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Duke Nukem Forever

Can you teach an old Duke new tricks?

One worry about Duke Nukem Forever's single-player campaign is its resolutely old-fashioned feel. The Duke's delayed return seems to exist in a world far from the FPS front runners. Perhaps inevitably after a 14-year wait, he's been left behind.

But then maybe that doesn't matter. For many, Duke Nukem represents a delightful exercise in nostalgia, a gleeful excuse to relive their glory days sat in front of a boxy old CRT monitor, chuckling at the Duke's arrogant, womanising ways.

Based on what I've seen, those people will find much to love in the multiplayer component of DNF. Largely forgoing a decade's worth of evolution, this is a stripped back, pure example of the form, with little of the complicating faff. It's just Duke vs Duke in a battle to the death.

But there is another group of people to take into account, one that Gearbox boss Randy Pitchford is yet to convincingly suggest will be lured by DNF. For many, the Duke isn't the star of a era-defining title, he's merely the subject of endless magazine and internet features on the subject of failure.

For these people, the prospect of a slight, four mode multiplayer with no innovation whatsoever may seem like nothing but a tacked on addition to a game that is little more than a zombie, a reanimated husk that should have remained dead.

The correct stance, however, is probably somewhere in the middle.

We should start with Capture the Babe. Stirring up controversy when it was announced, CtB is a multiplayer mode in which, it was suggested, you must slap a woman to progress. And that's true, to a degree. But the resulting furore was unwarranted. The reality is far more prosaic.

Capture the Babe is Capture the Flag, the mode in which you must grab an object from one area of the map and safely return it to another, all while avoiding the bullets of your enemies. But in this case the flag is a blonde woman, incessantly babbling bimbo-esque come ons.

Occasionally, with the blonde slung over your shoulder, running from one part of the map to the next, she'll panic and her hand will obscure your view. To calm her down and remove her hand you must pat her on the bum.

Now, you don't see this act at all. But it does happen. And that's it. It's stupid and silly, not misogynistic and sexist. Well, actually it is sexist. But it's so farcical you won't care.

Elsewhere, the modes don't even offer this small amount of novelty. In addition to CtB, there's Dukematch (Deathmatch), Team Dukematch (Team Deathmatch) and Hail to the King (King of the Hill). All matches are four versus four, with everybody playing as either a blue or red-shirted Duke.

There are no load-outs or upgradable guns. Instead, all the weaponry comes from drop points sprinkled across the maps. Alongside more obvious stuff like rocket launchers and sniper rifles, there's some real classics taken from Duke Nukem 3D.

The Shrinker pretty much does what it says on the tin, allowing you to stomp a now miniaturised enemy under the Duke's combat boots. If you can catch them, that is. Should you get zapped with the shrinker you can still run around and shoot, the only difference is that you are slower and weaker, with your bullets only doing 10% of the normal damage.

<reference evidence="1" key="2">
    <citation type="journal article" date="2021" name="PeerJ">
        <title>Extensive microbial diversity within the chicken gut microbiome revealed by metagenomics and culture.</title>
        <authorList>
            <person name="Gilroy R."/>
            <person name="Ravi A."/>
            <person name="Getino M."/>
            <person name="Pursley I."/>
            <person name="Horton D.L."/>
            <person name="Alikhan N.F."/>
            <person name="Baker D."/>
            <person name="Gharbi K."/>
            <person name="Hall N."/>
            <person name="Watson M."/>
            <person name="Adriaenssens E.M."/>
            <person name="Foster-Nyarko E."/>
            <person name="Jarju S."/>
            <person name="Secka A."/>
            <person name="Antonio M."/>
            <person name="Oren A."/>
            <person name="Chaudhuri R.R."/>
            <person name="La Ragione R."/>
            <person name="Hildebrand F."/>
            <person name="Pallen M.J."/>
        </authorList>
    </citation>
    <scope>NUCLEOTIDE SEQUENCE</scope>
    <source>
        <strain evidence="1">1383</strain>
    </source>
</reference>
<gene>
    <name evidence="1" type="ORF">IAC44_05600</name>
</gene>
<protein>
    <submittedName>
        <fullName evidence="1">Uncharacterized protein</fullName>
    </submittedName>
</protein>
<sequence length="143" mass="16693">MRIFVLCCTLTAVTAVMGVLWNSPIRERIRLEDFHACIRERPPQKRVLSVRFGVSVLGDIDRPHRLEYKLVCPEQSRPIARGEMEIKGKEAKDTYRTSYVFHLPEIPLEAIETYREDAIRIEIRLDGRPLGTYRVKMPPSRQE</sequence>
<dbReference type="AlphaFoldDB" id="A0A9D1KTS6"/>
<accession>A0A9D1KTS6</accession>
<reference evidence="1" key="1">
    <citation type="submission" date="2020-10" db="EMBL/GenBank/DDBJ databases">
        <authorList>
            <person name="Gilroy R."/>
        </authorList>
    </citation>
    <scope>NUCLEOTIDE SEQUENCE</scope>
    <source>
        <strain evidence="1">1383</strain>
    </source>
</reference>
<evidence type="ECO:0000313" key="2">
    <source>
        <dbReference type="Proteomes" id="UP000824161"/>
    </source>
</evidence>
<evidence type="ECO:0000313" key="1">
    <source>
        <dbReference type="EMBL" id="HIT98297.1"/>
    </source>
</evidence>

So that's a fun gun to grab. As is the Freezer, another weapon that explains itself, freezing opponents solid so that you can shatter them into a thousand pieces.

These weapons all feed into maps that result in some fast-paced, frenetic battles fuelled by a sense of crazy abandon. This isn't a tactical game, never was. Each level is good enough to provide some fun shootouts in everything from car and concrete strewn highways, to Wild-West themed towns. Gearbox are no stranger to making multiplayer maps, after all.

Meanwhile, of the ten maps that DNF will ship with, there's at least one recreated from Duke Nukem 3D. Called Dukeburger, it's one of the best of the bunch, a giant comedy kitchen diner stuffed with quirky incidental details, with our flat-topped heroes running around at a fraction of their normal size. It's perfectly silly fun.

But it's also retrogressive. All of this could have been plonked onto the side of a game ten years ago and it wouldn't have stood out. Indeed, DNF multiplayer's only concession to modern tastes is the inclusion of an XP system. But from our taster it just seems to unlock throwaway customisation trinkets like glasses with attached noses and hats. Your desire to keep coming back won't be fuelled by progression, it will be purely because you want to play the game. Just like the old days.

So perhaps now you can understand my feelings about DNF's multiplayer. It's doesn't look bad, at all. It's actually quite fun. But it's also pretty unremarkable. Beyond being Duke Nukem, it lacks any kind of distinguishing hook.

Don't be confused, the vast majority of 3D Realms and Gearbox's effort has gone into creating and finishing the single-player component. That remains the most intriguing part of DNF. The multiplayer looks to be just a throwaway addition, the lure of which will likely be dependant on your attachment to the source material.

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